NYC: 5Pointz building owner must pay graffiti artists

To quote John K. Ross’s summary for Short Circuit:

In 2002, owner of dilapidated industrial property in Queens, N.Y. entrusts its care to a group of artists, who improve its condition and cover it in graffiti, turning it into a tourist attraction and cultural site. In 2013, the owner, who plans to demolish the warehouses and build luxury condos, whitewashes over the art. District court: Which violated the Visual Artists Rights Act; pay $6.75 mil in damages to 21 artists. If the owner had waited a few more months while he got his building permits in order, he’d have been assessed a far more modest penalty.

More: Alan Feuer, New York Times, ABA Journal. More on the Visual Artists Rights Act of 1990 here.


  • Your understated just-the-facts-ma’am report, with link to “more on VARA”, does far more justice to the controversy than most reporting I’ve seen.

    My perception is that those who were itching to enshrine “moral rights” of artists into US law had very little concept of the perverse incentives they were setting up.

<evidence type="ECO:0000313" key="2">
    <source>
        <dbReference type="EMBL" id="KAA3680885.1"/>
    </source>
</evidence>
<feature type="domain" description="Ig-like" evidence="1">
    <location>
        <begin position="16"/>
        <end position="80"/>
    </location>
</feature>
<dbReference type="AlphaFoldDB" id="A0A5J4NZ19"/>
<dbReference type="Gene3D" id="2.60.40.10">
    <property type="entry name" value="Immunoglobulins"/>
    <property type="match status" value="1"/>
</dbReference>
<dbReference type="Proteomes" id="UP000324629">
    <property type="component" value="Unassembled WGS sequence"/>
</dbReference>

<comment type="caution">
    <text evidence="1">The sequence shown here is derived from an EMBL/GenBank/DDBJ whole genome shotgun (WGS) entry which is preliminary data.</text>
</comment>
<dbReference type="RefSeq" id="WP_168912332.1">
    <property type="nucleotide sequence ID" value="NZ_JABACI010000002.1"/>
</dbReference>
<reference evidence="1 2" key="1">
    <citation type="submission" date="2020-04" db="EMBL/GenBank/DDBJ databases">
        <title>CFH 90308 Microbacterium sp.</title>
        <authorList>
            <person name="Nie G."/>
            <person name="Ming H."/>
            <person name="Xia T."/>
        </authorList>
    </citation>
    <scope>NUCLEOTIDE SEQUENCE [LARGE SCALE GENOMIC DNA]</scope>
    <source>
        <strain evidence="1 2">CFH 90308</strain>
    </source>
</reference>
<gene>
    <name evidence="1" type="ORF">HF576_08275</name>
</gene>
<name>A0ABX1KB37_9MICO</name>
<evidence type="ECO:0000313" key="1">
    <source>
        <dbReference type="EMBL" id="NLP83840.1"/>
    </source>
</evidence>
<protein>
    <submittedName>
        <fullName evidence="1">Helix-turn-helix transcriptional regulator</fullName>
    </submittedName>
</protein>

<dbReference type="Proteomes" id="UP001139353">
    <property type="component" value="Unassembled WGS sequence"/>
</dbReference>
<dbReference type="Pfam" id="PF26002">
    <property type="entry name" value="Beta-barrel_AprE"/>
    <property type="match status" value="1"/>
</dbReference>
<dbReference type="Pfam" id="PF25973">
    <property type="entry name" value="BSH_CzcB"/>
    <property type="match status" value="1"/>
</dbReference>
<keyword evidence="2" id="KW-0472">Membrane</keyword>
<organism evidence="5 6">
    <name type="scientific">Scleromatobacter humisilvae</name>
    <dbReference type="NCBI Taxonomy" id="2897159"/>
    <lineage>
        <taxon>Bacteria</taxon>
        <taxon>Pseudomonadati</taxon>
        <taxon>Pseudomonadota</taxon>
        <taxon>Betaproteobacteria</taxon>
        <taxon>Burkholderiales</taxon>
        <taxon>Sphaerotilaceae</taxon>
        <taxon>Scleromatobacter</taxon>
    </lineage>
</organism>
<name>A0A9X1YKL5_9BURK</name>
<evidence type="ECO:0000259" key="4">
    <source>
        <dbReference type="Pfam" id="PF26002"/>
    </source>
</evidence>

VARA “worked out well” for the artists in this case, but for many of them the foreseeable consequence of this award’s notoriety will spell the end of their muraling career.

  • The $6.7 million apparently was an acceptable cost of doing business for a $200 million project, to avert the risk that the artists could sue and get their work declared an unchangeable monument. I would have preferred that the building owner wait a few months (when as the court pointed out he lacked the permits anyways), giving the artists a few weeks or months to relocate their work. But did the developer have a rational fear that the graffiti could delay his project in court for expensive months or even years?